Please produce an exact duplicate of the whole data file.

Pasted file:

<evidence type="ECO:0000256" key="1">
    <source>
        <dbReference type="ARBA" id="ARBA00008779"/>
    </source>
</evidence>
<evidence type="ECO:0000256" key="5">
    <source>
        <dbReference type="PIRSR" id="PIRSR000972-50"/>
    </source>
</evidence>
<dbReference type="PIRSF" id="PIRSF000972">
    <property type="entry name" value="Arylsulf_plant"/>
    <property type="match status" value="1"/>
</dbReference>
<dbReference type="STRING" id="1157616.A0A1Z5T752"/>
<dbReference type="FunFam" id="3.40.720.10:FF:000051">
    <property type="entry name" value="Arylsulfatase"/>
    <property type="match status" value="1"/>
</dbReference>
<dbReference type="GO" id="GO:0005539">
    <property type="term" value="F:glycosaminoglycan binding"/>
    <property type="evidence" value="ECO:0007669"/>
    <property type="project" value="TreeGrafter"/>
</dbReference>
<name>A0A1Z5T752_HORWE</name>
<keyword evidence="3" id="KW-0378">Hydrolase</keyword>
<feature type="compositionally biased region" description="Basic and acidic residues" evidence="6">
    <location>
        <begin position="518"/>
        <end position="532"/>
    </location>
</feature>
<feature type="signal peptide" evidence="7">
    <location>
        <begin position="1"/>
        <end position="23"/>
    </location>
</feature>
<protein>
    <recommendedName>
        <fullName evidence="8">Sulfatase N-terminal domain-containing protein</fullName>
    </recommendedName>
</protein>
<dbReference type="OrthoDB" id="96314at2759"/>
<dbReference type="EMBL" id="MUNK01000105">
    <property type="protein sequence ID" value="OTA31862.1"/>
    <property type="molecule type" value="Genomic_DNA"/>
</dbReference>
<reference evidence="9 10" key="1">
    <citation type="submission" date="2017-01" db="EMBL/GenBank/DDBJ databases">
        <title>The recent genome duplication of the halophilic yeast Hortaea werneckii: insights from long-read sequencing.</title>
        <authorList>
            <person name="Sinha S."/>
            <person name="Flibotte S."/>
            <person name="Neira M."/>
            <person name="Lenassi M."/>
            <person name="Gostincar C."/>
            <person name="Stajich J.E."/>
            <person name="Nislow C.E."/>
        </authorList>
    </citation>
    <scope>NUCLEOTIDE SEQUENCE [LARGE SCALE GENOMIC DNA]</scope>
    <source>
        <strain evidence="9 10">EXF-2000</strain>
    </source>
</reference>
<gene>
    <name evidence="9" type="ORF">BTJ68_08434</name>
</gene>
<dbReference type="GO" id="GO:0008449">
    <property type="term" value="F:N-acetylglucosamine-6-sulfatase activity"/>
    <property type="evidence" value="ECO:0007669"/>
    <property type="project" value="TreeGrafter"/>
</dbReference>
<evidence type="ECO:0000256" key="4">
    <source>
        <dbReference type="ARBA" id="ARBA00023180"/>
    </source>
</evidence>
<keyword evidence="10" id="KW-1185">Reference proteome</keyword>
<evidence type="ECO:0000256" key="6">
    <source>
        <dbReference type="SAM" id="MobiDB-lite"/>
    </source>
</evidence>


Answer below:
<evidence type="ECO:0000256" key="1">
    <source>
        <dbReference type="ARBA" id="ARBA00008779"/>
    </source>
</evidence>
<evidence type="ECO:0000256" key="5">
    <source>
        <dbReference type="PIRSR" id="PIRSR000972-50"/>
    </source>
</evidence>
<dbReference type="PIRSF" id="PIRSF000972">
    <property type="entry name" value="Arylsulf_plant"/>
    <property type="match status" value="1"/>
</dbReference>
<dbReference type="STRING" id="1157616.A0A1Z5T752"/>
<dbReference type="FunFam" id="3.40.720.10:FF:000051">
    <property type="entry name" value="Arylsulfatase"/>
    <property type="match status" value="1"/>
</dbReference>
<dbReference type="GO" id="GO:0005539">
    <property type="term" value="F:glycosaminoglycan binding"/>
    <property type="evidence" value="ECO:0007669"/>
    <property type="project" value="TreeGrafter"/>
</dbReference>
<name>A0A1Z5T752_HORWE</name>
<keyword evidence="3" id="KW-0378">Hydrolase</keyword>
<feature type="compositionally biased region" description="Basic and acidic residues" evidence="6">
    <location>
        <begin position="518"/>
        <end position="532"/>
    </location>
</feature>
<feature type="signal peptide" evidence="7">
    <location>
        <begin position="1"/>
        <end position="23"/>
    </location>
</feature>
<protein>
    <recommendedName>
        <fullName evidence="8">Sulfatase N-terminal domain-containing protein</fullName>
    </recommendedName>
</protein>
<dbReference type="OrthoDB" id="96314at2759"/>
<dbReference type="EMBL" id="MUNK01000105">
    <property type="protein sequence ID" value="OTA31862.1"/>
    <property type="molecule type" value="Genomic_DNA"/>
</dbReference>
<reference evidence="9 10" key="1">
    <citation type="submission" date="2017-01" db="EMBL/GenBank/DDBJ databases">
        <title>The recent genome duplication of the halophilic yeast Hortaea werneckii: insights from long-read sequencing.</title>
        <authorList>
            <person name="Sinha S."/>
            <person name="Flibotte S."/>
            <person name="Neira M."/>
            <person name="Lenassi M."/>
            <person name="Gostincar C."/>
            <person name="Stajich J.E."/>
            <person name="Nislow C.E."/>
        </authorList>
    </citation>
    <scope>NUCLEOTIDE SEQUENCE [LARGE SCALE GENOMIC DNA]</scope>
    <source>
        <strain evidence="9 10">EXF-2000</strain>
    </source>
</reference>
<gene>
    <name evidence="9" type="ORF">BTJ68_08434</name>
</gene>
<dbReference type="GO" id="GO:0008449">
    <property type="term" value="F:N-acetylglucosamine-6-sulfatase activity"/>
    <property type="evidence" value="ECO:0007669"/>
    <property type="project" value="TreeGrafter"/>
</dbReference>
<evidence type="ECO:0000256" key="4">
    <source>
        <dbReference type="ARBA" id="ARBA00023180"/>
    </source>
</evidence>
<keyword evidence="10" id="KW-1185">Reference proteome</keyword>
<evidence type="ECO:0000256" key="6">
    <source>
        <dbReference type="SAM" id="MobiDB-lite"/>
    </source>
</evidence>